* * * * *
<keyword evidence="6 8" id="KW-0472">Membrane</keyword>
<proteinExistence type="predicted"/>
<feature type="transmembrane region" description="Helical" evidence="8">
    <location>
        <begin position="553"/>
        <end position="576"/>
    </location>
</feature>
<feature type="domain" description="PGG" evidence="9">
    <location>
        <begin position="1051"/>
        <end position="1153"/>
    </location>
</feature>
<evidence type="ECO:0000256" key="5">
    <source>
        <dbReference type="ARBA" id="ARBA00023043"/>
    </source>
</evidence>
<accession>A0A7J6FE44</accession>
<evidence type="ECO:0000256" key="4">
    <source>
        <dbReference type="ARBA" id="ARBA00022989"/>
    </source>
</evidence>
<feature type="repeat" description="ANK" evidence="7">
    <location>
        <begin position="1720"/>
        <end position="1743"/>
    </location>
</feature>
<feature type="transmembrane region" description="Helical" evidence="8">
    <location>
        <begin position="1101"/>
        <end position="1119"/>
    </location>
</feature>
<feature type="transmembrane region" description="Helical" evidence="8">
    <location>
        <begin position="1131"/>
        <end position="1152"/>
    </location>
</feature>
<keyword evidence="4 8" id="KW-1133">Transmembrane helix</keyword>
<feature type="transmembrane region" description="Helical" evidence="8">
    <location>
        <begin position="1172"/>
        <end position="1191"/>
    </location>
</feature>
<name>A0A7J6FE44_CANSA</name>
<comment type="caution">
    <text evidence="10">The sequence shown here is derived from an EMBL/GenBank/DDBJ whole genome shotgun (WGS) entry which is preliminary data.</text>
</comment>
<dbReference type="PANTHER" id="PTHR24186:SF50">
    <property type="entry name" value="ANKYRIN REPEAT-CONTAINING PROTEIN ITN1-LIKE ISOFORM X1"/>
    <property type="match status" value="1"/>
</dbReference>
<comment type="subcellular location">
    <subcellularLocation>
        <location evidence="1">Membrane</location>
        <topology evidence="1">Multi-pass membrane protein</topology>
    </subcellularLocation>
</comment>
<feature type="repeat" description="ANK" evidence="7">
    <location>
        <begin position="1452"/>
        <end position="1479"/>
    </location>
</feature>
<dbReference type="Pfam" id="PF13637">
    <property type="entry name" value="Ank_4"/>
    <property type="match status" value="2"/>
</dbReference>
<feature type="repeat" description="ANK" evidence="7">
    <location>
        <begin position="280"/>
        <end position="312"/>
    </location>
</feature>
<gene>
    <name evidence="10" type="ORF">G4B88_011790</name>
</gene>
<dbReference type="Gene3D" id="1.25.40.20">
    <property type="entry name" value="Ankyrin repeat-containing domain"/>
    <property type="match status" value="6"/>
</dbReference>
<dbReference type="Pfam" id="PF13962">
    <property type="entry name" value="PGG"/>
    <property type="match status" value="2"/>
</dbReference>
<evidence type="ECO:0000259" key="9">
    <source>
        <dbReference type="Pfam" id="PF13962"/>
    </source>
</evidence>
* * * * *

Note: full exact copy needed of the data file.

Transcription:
<keyword evidence="6 8" id="KW-0472">Membrane</keyword>
<proteinExistence type="predicted"/>
<feature type="transmembrane region" description="Helical" evidence="8">
    <location>
        <begin position="553"/>
        <end position="576"/>
    </location>
</feature>
<feature type="domain" description="PGG" evidence="9">
    <location>
        <begin position="1051"/>
        <end position="1153"/>
    </location>
</feature>
<evidence type="ECO:0000256" key="5">
    <source>
        <dbReference type="ARBA" id="ARBA00023043"/>
    </source>
</evidence>
<accession>A0A7J6FE44</accession>
<evidence type="ECO:0000256" key="4">
    <source>
        <dbReference type="ARBA" id="ARBA00022989"/>
    </source>
</evidence>
<feature type="repeat" description="ANK" evidence="7">
    <location>
        <begin position="1720"/>
        <end position="1743"/>
    </location>
</feature>
<feature type="transmembrane region" description="Helical" evidence="8">
    <location>
        <begin position="1101"/>
        <end position="1119"/>
    </location>
</feature>
<feature type="transmembrane region" description="Helical" evidence="8">
    <location>
        <begin position="1131"/>
        <end position="1152"/>
    </location>
</feature>
<keyword evidence="4 8" id="KW-1133">Transmembrane helix</keyword>
<feature type="transmembrane region" description="Helical" evidence="8">
    <location>
        <begin position="1172"/>
        <end position="1191"/>
    </location>
</feature>
<name>A0A7J6FE44_CANSA</name>
<comment type="caution">
    <text evidence="10">The sequence shown here is derived from an EMBL/GenBank/DDBJ whole genome shotgun (WGS) entry which is preliminary data.</text>
</comment>
<dbReference type="PANTHER" id="PTHR24186:SF50">
    <property type="entry name" value="ANKYRIN REPEAT-CONTAINING PROTEIN ITN1-LIKE ISOFORM X1"/>
    <property type="match status" value="1"/>
</dbReference>
<comment type="subcellular location">
    <subcellularLocation>
        <location evidence="1">Membrane</location>
        <topology evidence="1">Multi-pass membrane protein</topology>
    </subcellularLocation>
</comment>
<feature type="repeat" description="ANK" evidence="7">
    <location>
        <begin position="1452"/>
        <end position="1479"/>
    </location>
</feature>
<dbReference type="Pfam" id="PF13637">
    <property type="entry name" value="Ank_4"/>
    <property type="match status" value="2"/>
</dbReference>
<feature type="repeat" description="ANK" evidence="7">
    <location>
        <begin position="280"/>
        <end position="312"/>
    </location>
</feature>
<gene>
    <name evidence="10" type="ORF">G4B88_011790</name>
</gene>
<dbReference type="Gene3D" id="1.25.40.20">
    <property type="entry name" value="Ankyrin repeat-containing domain"/>
    <property type="match status" value="6"/>
</dbReference>
<dbReference type="Pfam" id="PF13962">
    <property type="entry name" value="PGG"/>
    <property type="match status" value="2"/>
</dbReference>
<evidence type="ECO:0000259" key="9">
    <source>
        <dbReference type="Pfam" id="PF13962"/>
    </source>
</evidence>